Read: John 6:1-15
Jesus feeding the 5000 is one of the few miracles that are recorded in all four gospels (Mark 6:35-44, Luke 9:12-17, Matthew 14:14-21). All four gospels record this particular miracle, probably because of the scope of the miracle, as feeding 5000 men (plus their wives and children) is no simple feat. Jesus had gathered a following because he was able to perform signs by healing the sick. John’s account notes that Jesus uses this moment a testable moment: he singles out Philip and asks where there were to buy bread enough to feed them all.
Phillip gives a natural response saying it would take 200 denarii to feed all these people. 200 denarii would probably be the equivalent working wage for about six to ten months of work, which translates into a small fortune if anything. They did note a boy with 5 loaves and 2 fish – not much more than a meager meal. Jesus took the loaves and gave thanks. They distributed the loaves among the people and all ate until they were full, and then the disciples collected 12 baskets full of leftovers. The people recognized Jesus as a “the Prophet” and wanted to make him king – perhaps the prophet Moses referred to in Deuteronomy 18:15, the one Moses wrote about.
The Matthew and Mark note that Jesus was driven by compassion when he fed the 5000 (Matthew 14:14, Mark 6:34). John does not mention this, but does mention a test. John does not mention what the conditions for the test are or if even if Philip passed the test. It would seem that in light of the discourse Jesus gave in John 5:18-47 that he was seeing if Philip understood or believed what Jesus had to say. If he truly believed that Jesus was equal with God then it would seem that Philips reply would have said that Jesus was one with God and was quite capable of feeding 5000. The only other time Philip is mentioned at length in the Scriptures is in John 14:8-11. Here, Philip says for Jesus to show them the Father. Jesus says that if he knew Jesus, then he knew the Father, and that the works testify to this. Philip probably recalled the question Jesus asked while feeding the 5000 when Jesus mentions works. Because Philip had not understood then, he obviously did not understand here either.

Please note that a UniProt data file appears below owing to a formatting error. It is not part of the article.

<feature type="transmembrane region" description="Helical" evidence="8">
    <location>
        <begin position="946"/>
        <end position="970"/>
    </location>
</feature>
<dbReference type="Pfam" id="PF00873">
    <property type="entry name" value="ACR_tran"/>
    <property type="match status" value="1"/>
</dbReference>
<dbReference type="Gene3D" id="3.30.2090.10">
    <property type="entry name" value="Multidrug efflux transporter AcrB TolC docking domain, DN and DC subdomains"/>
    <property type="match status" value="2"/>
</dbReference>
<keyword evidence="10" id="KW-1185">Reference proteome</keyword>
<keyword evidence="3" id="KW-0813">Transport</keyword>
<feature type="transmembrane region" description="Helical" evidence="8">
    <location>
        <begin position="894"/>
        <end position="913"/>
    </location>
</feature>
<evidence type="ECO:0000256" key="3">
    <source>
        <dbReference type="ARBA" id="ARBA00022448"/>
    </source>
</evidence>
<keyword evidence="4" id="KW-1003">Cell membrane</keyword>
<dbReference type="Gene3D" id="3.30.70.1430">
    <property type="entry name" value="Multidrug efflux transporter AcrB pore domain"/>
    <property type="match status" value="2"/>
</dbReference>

James 1:1-4 says that Christians should consider it joy when test come and names the benefits of these tests – endurance and completeness. Tests of faith can come in all shapes and sizes, but generally one knows intuitively when one is being tested. How one responds to the test is key. James says that holding to one’s faith is key without doubting so that he will remain strong, not as one who is tossed about by the wind (James 1:5-8). A key to passing tests according to James is wisdom, and if one is lacking wisdom, one should ask for it, because God gives it generously. For Philip, he lacked the understanding that Jesus was God. For Christians today, it is easy to see Philip’s error, but not so easy to see one’s own lack of understanding. For this reason, it is best that Christians listen to the wisdom of wise people and the wisdom (Proverbs 13:1) of the Lord contained in his word (Proverbs 2:6), so that when the tests come a person can past the test and believe that Jesus can do immeasurably more than we are capable of understanding.
Lord, help me to pass the tests of faith by understanding who you are!